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8 Things Leaders Should Consider in a Post-Roe World

Let's get straight to it, shall we?

  1. Does your organization's health insurance cover abortion? 
  2. Does your organization's health insurance offer funding or some kind of coverage when people have to travel for medical care, no matter what type of care?
  3. Does said health insurance cover gender-affirming care for trans employees and dependents?
  4. Do you offer a general PTO (paid time off) policy, or a generous combination of vacation + sick leave + personal days? And as importantly, do you and your fellow managers use a generous approach? If leave needs to go through an approval process, is the process clear? 
  5. Does your organization advertise - and follow through on - paid time off for voting? 
  6. Does your organization make political donations? If so, are you including an abortion access record in figuring out who to donate to? If you're not sure about this, how can you find out?
  7. Are people beginning to talk more openly about abortions at work? If so, how are...
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Top 3+ Ways to Be Happier At Work

#1 - Connection

  • To yourself!
    • No one is happy all the time (that’s not human), but the more you’re in touch with your own emotions the better able  you are to ride the waves of your emotions, make the most of your happier emotions, and move through and beyond the more difficult ones.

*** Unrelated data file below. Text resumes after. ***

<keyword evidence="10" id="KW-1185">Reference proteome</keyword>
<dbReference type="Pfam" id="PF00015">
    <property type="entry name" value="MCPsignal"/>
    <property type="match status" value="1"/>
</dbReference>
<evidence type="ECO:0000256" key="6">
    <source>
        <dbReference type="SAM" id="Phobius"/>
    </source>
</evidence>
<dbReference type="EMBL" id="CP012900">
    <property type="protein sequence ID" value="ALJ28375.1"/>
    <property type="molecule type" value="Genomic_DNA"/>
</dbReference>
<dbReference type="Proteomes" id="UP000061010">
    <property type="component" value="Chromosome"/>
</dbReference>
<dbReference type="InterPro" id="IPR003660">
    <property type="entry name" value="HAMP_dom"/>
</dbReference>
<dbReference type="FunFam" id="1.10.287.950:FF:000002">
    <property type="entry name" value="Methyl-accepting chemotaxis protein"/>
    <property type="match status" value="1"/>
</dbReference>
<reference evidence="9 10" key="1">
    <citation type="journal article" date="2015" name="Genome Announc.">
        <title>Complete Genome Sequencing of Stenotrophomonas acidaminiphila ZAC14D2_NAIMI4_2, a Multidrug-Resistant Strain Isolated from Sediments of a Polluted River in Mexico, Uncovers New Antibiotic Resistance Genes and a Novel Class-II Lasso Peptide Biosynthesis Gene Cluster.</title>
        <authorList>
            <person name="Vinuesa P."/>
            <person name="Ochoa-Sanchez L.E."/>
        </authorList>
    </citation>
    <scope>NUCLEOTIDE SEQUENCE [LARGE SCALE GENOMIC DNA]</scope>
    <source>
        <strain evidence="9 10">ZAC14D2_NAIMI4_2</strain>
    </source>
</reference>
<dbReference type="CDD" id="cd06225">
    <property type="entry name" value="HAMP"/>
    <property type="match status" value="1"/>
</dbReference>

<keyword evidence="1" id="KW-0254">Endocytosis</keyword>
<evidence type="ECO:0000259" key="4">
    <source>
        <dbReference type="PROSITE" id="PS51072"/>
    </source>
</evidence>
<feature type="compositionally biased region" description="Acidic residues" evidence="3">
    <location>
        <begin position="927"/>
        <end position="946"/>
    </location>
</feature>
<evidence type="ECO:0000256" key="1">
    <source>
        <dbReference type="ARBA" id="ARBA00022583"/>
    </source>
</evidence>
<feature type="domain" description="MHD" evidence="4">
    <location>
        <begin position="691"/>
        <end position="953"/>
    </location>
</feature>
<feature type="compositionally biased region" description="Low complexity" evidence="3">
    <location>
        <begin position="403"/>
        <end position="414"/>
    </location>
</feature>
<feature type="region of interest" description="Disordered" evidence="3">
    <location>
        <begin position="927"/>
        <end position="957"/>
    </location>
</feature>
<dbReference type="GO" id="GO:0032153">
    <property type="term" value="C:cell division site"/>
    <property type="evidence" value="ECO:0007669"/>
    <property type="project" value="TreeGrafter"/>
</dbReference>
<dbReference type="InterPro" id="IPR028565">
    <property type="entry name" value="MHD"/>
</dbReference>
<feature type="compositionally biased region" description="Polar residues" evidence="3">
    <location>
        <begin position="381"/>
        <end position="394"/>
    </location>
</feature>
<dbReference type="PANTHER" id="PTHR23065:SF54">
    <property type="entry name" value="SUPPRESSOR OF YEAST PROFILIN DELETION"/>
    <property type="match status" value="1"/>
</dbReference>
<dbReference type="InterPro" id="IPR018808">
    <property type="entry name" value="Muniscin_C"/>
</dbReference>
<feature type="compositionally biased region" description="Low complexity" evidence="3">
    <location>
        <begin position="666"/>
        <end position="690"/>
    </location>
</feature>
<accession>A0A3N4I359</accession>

• Protip: For one week, schedule 3 emotional check-ins with yourself - it shouldn’t take more than 2-3 minutes at a time. Try doing this as you start your workday, take a midday break, and end your workday. 
    • If you want a paper or online tool to use for this, email me
  • To purpose! A sense of purpose is only as good as our connection to it. If you are focused on your purpose the way some people focus on goals, you’re probably all set here.
    • If you have been feeling like work just pays the bills, well, maybe it does - and there’s nothing wrong with that. You can explore on your own or with a manager how your work connects to the greater mission of the team...
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Gender Bias in a Headline: Gallup, Do Better!

Uncategorized Mar 11, 2022

This week, we celebrated another International Women’s Day,  a cultural observance whose original intention was to spark awareness and activism about the mistreatment of women around the world. 


  • About 1 in 3 women and girls around the world experience violence because they are female. That statistic hasn’t changed in 20 years.
  • There are nearly 130 million girls around the world who should be in school, and aren’t. 

Yet this year on International Women’s Day, most of the focus I witnessed had to do with jobs and compensation in western countries. I’m sure this has something to do with the fact that I no longer work in or study international relations, but that’s not the whole story. 

There are important connections between the above statistics and pay inequalities in high-income countries like the U.S.


Gender bias.

It infects everything. Gender bias is at the base of bias against people in the...

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What's Up With the Great Resignation/Reshuffle/Upgrade?